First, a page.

What is evidence and how should we use it?

At Research4Schools (R4S), we believe that education practices should be based on evidence. But what is evidence? The Every Student Succeeds Act (ESSA) considers evidence to be the findings from formal research studies. The law sets standards for what constitutes high-quality evidence, with randomized experiments being the gold standard. However, there are a number of other forms of evidence that schools and districts can rely upon that meet the criteria set forth by ESSA.

How should we use evidence? We conceptualize evidence-use as falling on a continuum that ranges from no or merely anecdotal engagement with research on one end, to deep inclusion of scientific research on the other (see Depth of Research Use in our conceptual framework).  Evidence-use is often defined by the education community as either a) the extent to which schools implement programs based on scientific research (e.g. are implementing a “proven” curriculum), or b) the practice of incorporating evidence, broadly construed, into decision-making processes (Hood, 2003).

While there is value in both perspectives, R4S focuses on the latter, with particular interest in instrumental uses of researchsituations in which practitioners can cite specific ways that research evidence was used in decision-making, regardless of where their engagement with research falls on the “depth of use” continuum. Therefore, our definition of what constitutes evidence-use is broad and extends beyond the definitions used in federal guidelines such the No Child Left Behind Act of 2001 (NCLB) and ESSA.

Differences between ESSA and NCLB

States submitting and amending plans to the U.S. Department of Education under ESSA should be aware of important differences between the new law and NCLB regarding how research is defined. Previously, NCLB placed a heavy emphasis on scientifically-based research, indicating only “a preference for random-assignment experiments” in impact evaluations of programs or policies (NCLB, 2001).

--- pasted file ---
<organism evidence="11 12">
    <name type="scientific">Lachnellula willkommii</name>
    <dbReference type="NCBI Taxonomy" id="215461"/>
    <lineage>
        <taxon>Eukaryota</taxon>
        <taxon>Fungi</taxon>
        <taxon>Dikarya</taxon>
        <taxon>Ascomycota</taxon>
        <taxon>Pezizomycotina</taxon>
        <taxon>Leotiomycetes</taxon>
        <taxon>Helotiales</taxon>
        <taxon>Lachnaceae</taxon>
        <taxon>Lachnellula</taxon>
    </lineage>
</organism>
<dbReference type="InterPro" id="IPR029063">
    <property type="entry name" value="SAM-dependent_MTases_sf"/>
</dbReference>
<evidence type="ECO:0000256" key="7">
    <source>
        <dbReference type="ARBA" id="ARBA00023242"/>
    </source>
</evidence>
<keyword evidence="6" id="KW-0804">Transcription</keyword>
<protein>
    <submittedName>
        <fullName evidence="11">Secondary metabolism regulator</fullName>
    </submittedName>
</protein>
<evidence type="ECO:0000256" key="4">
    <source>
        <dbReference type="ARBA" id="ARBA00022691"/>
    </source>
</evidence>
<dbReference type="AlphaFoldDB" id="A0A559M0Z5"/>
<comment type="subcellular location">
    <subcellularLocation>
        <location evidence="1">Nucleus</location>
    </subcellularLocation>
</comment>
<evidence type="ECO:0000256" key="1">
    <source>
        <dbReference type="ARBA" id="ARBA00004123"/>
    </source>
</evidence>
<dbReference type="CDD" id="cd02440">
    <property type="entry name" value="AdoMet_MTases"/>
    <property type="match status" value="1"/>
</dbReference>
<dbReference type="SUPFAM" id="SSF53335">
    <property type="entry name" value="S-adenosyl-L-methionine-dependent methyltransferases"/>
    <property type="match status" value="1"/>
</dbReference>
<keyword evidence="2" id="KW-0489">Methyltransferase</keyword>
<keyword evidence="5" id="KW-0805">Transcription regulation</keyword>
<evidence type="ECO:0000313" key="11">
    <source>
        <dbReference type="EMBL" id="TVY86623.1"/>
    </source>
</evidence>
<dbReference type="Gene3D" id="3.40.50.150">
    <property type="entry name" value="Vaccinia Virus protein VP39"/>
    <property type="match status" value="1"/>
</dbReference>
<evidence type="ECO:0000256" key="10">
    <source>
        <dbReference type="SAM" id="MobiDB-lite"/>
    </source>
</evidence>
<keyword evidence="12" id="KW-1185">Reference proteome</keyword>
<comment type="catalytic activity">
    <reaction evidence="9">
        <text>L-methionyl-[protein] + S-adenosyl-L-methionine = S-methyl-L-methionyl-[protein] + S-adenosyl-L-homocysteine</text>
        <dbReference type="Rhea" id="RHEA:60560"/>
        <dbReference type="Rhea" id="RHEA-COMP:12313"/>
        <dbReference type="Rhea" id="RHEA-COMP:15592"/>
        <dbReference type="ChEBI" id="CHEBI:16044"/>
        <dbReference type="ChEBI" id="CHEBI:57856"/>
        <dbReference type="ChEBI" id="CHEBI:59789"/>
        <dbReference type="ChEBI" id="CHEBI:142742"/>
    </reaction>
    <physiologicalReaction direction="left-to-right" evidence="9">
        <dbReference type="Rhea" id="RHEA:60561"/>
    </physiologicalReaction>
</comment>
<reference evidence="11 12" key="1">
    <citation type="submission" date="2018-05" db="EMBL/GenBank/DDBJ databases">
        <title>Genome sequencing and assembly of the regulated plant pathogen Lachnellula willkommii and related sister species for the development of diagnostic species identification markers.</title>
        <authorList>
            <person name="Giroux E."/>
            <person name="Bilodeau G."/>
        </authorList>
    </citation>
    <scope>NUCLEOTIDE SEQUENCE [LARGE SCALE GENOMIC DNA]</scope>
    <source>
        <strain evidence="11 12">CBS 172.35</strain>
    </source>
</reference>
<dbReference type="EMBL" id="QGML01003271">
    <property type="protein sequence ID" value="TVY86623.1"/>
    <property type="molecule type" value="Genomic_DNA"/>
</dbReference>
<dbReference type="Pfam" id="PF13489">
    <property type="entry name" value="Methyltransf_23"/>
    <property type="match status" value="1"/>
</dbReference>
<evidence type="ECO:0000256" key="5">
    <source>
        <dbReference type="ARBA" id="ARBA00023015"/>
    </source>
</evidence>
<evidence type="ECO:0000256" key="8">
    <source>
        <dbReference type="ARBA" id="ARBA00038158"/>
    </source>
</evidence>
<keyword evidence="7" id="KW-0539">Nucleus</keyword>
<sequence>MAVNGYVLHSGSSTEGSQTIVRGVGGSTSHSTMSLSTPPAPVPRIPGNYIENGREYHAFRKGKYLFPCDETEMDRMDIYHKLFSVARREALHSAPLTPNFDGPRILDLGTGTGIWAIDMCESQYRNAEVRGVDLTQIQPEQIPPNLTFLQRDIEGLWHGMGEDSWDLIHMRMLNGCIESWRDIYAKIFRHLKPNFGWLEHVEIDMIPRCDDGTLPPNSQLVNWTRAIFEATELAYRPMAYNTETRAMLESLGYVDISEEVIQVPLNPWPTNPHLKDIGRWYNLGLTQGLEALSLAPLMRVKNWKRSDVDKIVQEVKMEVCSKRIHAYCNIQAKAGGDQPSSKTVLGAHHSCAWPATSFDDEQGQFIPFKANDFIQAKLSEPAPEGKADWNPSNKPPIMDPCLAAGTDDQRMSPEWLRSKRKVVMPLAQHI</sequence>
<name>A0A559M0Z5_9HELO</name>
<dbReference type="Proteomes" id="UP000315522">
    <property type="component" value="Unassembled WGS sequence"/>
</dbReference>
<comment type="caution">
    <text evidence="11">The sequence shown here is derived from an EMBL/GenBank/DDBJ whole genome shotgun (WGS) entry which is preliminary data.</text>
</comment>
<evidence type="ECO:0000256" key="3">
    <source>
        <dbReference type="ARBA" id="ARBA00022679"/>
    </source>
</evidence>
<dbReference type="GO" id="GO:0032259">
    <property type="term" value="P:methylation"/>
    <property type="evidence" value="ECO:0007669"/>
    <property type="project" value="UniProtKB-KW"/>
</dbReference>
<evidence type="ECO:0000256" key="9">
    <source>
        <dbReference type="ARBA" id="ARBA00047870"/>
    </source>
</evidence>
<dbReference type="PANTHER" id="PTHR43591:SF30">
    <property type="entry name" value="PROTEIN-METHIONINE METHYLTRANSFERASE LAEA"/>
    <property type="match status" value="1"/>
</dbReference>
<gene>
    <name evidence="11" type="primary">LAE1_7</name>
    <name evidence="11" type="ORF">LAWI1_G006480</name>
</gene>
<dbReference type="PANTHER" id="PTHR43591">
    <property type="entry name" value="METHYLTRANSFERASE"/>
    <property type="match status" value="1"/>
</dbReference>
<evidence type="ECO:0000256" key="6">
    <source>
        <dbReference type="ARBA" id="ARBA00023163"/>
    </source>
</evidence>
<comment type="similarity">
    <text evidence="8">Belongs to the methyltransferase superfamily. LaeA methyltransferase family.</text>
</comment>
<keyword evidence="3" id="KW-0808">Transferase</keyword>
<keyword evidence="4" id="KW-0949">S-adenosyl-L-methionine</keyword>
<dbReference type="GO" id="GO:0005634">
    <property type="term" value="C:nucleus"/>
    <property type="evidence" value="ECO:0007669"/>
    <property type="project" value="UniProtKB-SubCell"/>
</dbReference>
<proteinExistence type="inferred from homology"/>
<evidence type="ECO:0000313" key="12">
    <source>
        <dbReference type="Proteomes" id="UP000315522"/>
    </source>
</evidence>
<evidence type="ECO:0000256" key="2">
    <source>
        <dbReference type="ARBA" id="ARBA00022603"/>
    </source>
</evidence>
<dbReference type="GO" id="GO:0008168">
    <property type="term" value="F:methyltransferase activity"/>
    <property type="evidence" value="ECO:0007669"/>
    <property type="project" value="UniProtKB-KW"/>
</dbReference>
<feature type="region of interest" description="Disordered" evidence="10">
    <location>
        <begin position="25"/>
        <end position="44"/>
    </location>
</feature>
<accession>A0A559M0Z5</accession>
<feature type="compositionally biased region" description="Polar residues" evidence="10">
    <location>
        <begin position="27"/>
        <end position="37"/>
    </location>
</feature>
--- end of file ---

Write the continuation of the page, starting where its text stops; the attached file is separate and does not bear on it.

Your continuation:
When ESSA replaced NCLB in December 2015, it granted states more flexibility in designing and implementing educational evaluations but asserted a clearer desire for the use of programs already proven to be effective. The legislation replaces “scientifically-based” with “evidence-based” programs, defined as any “activity, strategy, or intervention that shows a statistically significant effect on improving student outcomes or other relevant outcomes” (ESSA, 2015). Unlike NCLB, ESSA uses a tiered system to order the rigor of the research, with Tier 1 being most rigorous:

  • Tier 1, Strong Evidence: Randomized Experiments
  • Tier 2, Moderate Evidence: Quasi-Experiments
  • Tier 3, Promising Evidence: Correlational Studies
  • Strong Theories: Require ongoing self-evaluation

With this guidance, the burden of determining the quality of evidence now largely falls on schools and districts.

Resource: Compare NCLB and ESSA Definitions of Research Evidence

recommendations for states

ESSA affords a unique opportunity to rethink how states have approached education reform and accountability in the past. It is an opportunity to transform programs, to plan for sustainable and equitable change, and to capitalize on all of the assets that schools, districts, community organizations, and institutions of higher education have to offer. Together with the University of Delaware Partnership for Public Education (PPE), R4S offers the following recommendations to states for incorporating evidence-based research into their ESSA plans.

Tiers of evidence